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Corporate Incentive Recipients Breaking Job Promises

Two years ago Amazon announced plans to build a second headquarters in North America and invited cities to vie for the 50,000 jobs that facility would provide. More than 200 cities responded with incentive proposals.


But companies don’t always deliver on such job promises. News broke in January that Global electronics company Foxconn failed to meet its 2018 job target for a new plant in Racine County, Wisconsin.


That disclosure was unusual, not because it’s so rare for companies that receive tax breaks and other incentives to miss stipulated job quotas, but because that information isn’t usually made public.


It took an audit of New York’s Excelsior Jobs Program in 2016 to reveal that staff there routinely lowered job targets when recipients were close to not meeting them.


“New York state gives away millions of dollars each year in tax breaks for companies that are supposed to create jobs and expand under the Excelsior program,” state Comptroller Thomas P. DiNapoli said at the time. “Oversight leaves a lot to be desired.”


A University of Texas at Austin study revealed that the Texas Enterprise Fund amended 46, or about 25 percent, of the 165 contracts for corporate incentives it has awarded, usually to lower job targets or extend the schedule for meeting them. The rate may actually be higher, but many incentive recipients have contested the university’s public records requests.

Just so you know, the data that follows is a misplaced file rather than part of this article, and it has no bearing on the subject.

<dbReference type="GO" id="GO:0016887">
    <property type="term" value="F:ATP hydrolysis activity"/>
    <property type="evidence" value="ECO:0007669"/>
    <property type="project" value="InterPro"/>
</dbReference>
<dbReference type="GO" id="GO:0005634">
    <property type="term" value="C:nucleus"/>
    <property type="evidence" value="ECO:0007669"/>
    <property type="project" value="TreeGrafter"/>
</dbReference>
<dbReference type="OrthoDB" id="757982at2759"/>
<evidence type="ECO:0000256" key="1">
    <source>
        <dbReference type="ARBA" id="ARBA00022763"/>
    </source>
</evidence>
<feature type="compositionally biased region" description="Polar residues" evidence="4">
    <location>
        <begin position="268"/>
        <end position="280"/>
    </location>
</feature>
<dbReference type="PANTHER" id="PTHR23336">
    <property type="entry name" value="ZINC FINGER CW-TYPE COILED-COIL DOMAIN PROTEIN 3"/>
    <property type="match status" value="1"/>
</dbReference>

“This finding, from a single state, is troubling,” said Nathan Jensen, the author of the study. “If companies can not only secretly renegotiate the rules, they can also make sure that public records laws shield them from revealing these renegotiations.”


The two states Amazon initially chose for its new headquarters, New York and Virginia (although the company recently canceled its planned New York facility), both agreed in their deals to notify the company when any public records requests were made so it could challenge them it court. (GOVERNING, WISCONSIN STATE JOURNAL [MADISON], NEW YORK TIMES)